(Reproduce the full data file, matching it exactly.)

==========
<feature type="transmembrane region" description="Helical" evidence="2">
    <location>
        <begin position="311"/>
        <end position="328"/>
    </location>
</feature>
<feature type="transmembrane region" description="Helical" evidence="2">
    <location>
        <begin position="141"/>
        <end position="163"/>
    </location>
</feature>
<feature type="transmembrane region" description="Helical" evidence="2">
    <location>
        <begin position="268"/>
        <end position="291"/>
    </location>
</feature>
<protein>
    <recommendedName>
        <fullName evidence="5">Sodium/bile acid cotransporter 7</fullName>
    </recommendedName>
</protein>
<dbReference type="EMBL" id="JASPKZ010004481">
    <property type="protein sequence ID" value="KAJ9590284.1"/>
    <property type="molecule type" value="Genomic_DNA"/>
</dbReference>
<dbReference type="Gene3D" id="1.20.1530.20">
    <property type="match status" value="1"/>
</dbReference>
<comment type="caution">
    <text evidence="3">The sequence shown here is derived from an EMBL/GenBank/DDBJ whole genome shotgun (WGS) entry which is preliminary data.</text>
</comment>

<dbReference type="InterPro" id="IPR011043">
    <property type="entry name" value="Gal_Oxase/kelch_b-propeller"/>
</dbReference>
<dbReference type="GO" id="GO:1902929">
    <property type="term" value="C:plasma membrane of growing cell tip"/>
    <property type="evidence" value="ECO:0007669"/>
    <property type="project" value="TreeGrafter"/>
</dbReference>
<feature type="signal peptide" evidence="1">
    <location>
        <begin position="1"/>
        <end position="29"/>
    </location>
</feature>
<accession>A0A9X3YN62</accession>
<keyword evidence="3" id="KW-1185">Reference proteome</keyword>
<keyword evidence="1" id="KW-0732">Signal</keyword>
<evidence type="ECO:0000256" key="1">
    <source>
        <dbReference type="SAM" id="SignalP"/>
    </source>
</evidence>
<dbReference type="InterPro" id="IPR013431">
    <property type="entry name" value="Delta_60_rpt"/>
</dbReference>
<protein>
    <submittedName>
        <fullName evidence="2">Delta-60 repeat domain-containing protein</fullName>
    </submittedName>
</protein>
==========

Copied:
<feature type="transmembrane region" description="Helical" evidence="2">
    <location>
        <begin position="311"/>
        <end position="328"/>
    </location>
</feature>
<feature type="transmembrane region" description="Helical" evidence="2">
    <location>
        <begin position="141"/>
        <end position="163"/>
    </location>
</feature>
<feature type="transmembrane region" description="Helical" evidence="2">
    <location>
        <begin position="268"/>
        <end position="291"/>
    </location>
</feature>
<protein>
    <recommendedName>
        <fullName evidence="5">Sodium/bile acid cotransporter 7</fullName>
    </recommendedName>
</protein>
<dbReference type="EMBL" id="JASPKZ010004481">
    <property type="protein sequence ID" value="KAJ9590284.1"/>
    <property type="molecule type" value="Genomic_DNA"/>
</dbReference>
<dbReference type="Gene3D" id="1.20.1530.20">
    <property type="match status" value="1"/>
</dbReference>
<comment type="caution">
    <text evidence="3">The sequence shown here is derived from an EMBL/GenBank/DDBJ whole genome shotgun (WGS) entry which is preliminary data.</text>
</comment>

<dbReference type="InterPro" id="IPR011043">
    <property type="entry name" value="Gal_Oxase/kelch_b-propeller"/>
</dbReference>
<dbReference type="GO" id="GO:1902929">
    <property type="term" value="C:plasma membrane of growing cell tip"/>
    <property type="evidence" value="ECO:0007669"/>
    <property type="project" value="TreeGrafter"/>
</dbReference>
<feature type="signal peptide" evidence="1">
    <location>
        <begin position="1"/>
        <end position="29"/>
    </location>
</feature>
<accession>A0A9X3YN62</accession>
<keyword evidence="3" id="KW-1185">Reference proteome</keyword>
<keyword evidence="1" id="KW-0732">Signal</keyword>
<evidence type="ECO:0000256" key="1">
    <source>
        <dbReference type="SAM" id="SignalP"/>
    </source>
</evidence>
<dbReference type="InterPro" id="IPR013431">
    <property type="entry name" value="Delta_60_rpt"/>
</dbReference>
<protein>
    <submittedName>
        <fullName evidence="2">Delta-60 repeat domain-containing protein</fullName>
    </submittedName>
</protein>